As we measure HRV variability, we prefer to provide instantaneous heart rate as visual feedback instead of averaged heart rate. Check out the data below for an example. As you can see RR intervals go from 1000 to almost 1800ms. Heart rate is the inverse of the RR interval over a minute, so we can derive instantaneous heart rate as 60000/1000 = 60 bpm and 60000/1800 = 33 bpm. This is an extreme case of high HRV, showing a variation of almost 30 beats over a breathing cycle. If we were to take the past 15-30 seconds and show average heart rate, you'd probably see something in the range of 40-50 bpm, as other devices would report it
Note also that when using a chest strap the same relation holds. The standard bluetooth low energy protocol provides data in a packet which starts with your average heart rate, and then appends all RR intervals detected in the past second (zero or more). Most apps would take the heart rate sent by the polar and display it, thus showing you averaged information. On the other hand, HRV4Training takes the last RR interval received and computes your instantaneous heart rate as shown above, to provide you with real-time feedback on beat to beat variability
Should I do single or orthostatic measurements?
Short answer: single HRV measurements are sufficient to monitor day to day training load and recovery Long answer: read this post in which I analyzed data from HRV4Training users, showing that single measurements, either lying or standing, provide accurate assessment of training load, while "traditional" orthostatic measurements do not seem to provide additional help in guiding day to day training.
What are population values for HRV?
HRV population values cover a very broad range and tend to lower with age. While some parameters like age and fitness influence your HRV, your baseline is also affected by other factors more difficult to measure, such as genetics. For a more detailed discussion on population values, check out this blog post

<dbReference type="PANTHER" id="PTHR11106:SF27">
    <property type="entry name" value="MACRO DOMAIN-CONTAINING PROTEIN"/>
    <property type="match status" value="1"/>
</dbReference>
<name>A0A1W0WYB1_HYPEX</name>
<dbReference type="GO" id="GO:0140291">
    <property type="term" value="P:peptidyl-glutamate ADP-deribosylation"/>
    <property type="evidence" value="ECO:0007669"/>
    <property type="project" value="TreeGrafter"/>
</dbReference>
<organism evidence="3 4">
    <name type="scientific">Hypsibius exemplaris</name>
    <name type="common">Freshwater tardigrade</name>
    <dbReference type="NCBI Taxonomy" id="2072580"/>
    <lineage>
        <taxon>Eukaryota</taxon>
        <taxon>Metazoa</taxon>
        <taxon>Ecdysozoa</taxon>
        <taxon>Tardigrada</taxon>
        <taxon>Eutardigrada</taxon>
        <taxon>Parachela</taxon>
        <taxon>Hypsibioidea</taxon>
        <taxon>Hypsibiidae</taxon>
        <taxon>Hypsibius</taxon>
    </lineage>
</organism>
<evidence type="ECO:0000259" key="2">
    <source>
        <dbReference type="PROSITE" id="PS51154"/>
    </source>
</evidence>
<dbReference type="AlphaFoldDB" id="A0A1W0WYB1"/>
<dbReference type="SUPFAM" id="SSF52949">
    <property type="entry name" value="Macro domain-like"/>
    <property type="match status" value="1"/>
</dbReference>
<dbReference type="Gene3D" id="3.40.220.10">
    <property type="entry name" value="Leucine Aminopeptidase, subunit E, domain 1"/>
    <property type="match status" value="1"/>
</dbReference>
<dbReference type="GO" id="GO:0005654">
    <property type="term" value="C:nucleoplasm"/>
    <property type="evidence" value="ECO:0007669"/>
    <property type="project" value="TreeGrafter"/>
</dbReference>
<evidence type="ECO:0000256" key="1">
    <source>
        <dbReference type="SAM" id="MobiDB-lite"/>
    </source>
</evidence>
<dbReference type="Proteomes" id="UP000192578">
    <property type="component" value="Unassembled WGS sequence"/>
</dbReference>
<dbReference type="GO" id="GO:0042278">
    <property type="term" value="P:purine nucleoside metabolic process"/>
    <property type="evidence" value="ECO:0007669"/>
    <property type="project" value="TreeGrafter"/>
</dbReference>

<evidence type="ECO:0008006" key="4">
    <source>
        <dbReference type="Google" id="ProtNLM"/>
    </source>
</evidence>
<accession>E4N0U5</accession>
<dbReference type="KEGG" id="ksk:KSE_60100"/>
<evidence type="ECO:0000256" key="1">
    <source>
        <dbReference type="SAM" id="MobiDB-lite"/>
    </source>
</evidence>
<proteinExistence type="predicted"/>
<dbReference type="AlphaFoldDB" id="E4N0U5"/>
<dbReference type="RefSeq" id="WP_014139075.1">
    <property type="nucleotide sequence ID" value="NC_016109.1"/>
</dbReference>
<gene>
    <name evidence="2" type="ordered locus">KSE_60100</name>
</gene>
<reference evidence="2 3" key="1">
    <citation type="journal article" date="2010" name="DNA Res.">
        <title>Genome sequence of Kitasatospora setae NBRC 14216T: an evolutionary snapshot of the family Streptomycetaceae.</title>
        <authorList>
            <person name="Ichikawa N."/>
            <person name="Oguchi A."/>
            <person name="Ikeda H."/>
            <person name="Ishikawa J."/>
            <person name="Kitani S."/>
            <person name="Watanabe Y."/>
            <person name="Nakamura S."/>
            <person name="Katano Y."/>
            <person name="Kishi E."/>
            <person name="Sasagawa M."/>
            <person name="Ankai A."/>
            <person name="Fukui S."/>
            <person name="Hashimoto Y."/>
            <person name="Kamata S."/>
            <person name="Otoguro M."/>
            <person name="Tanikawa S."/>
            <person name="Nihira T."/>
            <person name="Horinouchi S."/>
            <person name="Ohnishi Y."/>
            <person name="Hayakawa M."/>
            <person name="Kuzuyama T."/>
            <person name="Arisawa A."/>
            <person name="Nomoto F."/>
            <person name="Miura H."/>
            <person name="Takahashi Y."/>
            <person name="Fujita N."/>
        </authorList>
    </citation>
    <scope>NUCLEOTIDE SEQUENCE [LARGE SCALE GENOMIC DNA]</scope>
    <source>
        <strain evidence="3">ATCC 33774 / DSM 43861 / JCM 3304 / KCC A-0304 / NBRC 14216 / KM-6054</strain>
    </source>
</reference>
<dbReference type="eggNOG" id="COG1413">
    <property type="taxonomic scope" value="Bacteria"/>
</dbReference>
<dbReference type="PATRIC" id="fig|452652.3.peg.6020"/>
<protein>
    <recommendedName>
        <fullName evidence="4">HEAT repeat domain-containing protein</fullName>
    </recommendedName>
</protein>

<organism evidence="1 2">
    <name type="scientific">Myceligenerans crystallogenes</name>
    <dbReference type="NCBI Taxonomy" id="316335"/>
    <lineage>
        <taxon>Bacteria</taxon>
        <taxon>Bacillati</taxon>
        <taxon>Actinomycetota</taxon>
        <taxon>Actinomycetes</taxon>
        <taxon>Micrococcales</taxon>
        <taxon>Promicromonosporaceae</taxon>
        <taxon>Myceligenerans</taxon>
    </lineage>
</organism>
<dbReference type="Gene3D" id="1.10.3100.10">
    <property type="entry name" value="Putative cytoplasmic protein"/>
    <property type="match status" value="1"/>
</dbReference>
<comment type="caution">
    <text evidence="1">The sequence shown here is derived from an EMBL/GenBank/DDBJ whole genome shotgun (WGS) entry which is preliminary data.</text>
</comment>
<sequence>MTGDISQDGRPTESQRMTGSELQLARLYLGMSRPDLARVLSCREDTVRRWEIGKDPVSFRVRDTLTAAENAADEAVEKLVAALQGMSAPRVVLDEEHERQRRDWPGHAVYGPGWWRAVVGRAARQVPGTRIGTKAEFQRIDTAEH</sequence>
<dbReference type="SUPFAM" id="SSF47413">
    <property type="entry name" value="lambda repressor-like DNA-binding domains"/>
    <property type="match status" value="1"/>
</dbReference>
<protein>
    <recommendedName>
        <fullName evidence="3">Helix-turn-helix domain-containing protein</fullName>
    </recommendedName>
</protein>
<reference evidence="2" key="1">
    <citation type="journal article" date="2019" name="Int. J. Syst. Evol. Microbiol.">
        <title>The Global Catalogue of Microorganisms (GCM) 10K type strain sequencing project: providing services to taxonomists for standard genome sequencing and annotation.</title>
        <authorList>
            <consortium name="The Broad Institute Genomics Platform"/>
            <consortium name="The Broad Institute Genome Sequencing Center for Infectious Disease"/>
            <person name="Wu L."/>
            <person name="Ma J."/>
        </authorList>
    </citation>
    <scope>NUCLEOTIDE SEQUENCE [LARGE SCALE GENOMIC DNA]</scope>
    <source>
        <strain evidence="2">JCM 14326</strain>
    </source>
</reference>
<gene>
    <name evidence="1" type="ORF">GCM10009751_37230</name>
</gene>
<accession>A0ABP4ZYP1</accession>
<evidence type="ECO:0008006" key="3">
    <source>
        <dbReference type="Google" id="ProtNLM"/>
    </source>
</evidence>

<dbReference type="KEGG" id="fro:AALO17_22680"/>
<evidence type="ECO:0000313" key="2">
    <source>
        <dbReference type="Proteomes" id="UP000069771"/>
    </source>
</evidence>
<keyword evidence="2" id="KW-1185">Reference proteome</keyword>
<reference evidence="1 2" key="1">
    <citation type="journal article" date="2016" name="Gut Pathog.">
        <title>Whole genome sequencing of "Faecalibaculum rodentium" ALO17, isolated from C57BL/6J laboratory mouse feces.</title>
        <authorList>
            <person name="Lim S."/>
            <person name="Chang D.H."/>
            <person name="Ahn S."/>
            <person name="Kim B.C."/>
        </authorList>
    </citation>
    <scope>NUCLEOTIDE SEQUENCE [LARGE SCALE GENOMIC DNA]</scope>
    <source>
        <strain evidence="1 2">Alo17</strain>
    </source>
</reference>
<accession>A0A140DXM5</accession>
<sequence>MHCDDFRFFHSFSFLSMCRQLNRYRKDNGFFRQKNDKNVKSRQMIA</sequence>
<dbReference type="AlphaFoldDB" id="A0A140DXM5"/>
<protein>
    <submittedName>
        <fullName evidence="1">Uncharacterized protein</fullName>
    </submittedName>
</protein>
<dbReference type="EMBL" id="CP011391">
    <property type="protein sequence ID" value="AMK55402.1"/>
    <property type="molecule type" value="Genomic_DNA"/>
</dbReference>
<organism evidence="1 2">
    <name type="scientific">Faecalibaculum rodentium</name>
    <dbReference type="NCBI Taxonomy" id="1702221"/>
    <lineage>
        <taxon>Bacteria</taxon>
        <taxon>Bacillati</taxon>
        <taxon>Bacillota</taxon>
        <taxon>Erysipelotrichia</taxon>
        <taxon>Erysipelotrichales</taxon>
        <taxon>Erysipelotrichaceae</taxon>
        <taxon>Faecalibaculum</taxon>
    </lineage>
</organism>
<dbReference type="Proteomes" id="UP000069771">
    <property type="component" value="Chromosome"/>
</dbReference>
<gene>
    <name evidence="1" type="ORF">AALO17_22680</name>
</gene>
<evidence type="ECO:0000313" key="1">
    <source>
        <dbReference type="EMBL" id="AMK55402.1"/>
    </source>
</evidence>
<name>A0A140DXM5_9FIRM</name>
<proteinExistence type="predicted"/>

In the context of HRV analysis, we always stress the importance of looking at your own relative changes over time. Our baseline HRV is probably affected by some factors that we cannot easily measure (genetics, for example, as reported once again recently), other factors that change but we have no control on (e.g. age), and factors we can probably influence (lifestyle)
Hence, we highly recommend to focus only on relative changes, which is the most powerful way to make sense of your data
Can a high score be bad?
Normally a higher score indicates relatively lower stress, however we take sometimes a more statistical approach in which we interpret everything that is "not normal" (particularly low or high), with respect to your historical data, as something to be more cautious about, especially if subjective scores (sleep, motivation, perceived performance) are not trending well
Keep in mind that these are uncommon situations and normally we would consider a higher score positively, and a lower one negatively, as that's how higher stress level is reflected at the physiological level. At this link you can find more information specifically on how we build the daily advice
Is HRV4Training performing any correction for ectopic beats and motion artifacts?
Short answer: yes, HRV4Training performs RR interval correction to deal with ectopic beats and motion artifacts Long answer: see this blog post to find out more about RR interval correction, ectopic beats, motion artifacts and how we deal with these issues in ECG, Polar and PPG data
I measured twice in a row and my measurements were different. What does it mean?
Daily measurements taken in succession can vary, and variations of 5 - 20 ms or 0.5 recovery points are perfectly normal, simply because our physiology is never in the same state. Thus, HRV4Training uses your historical data, as much as the past 2 months of data, to understand what are normal variations for you and provide meaningful daily advice regardless of these variations
For a broader discussion of this topic and some data from our clinical studies showing the effect of measurement duration and paced breathing on measurement repeatability, check out this blog post
Can I record more than one workout per day?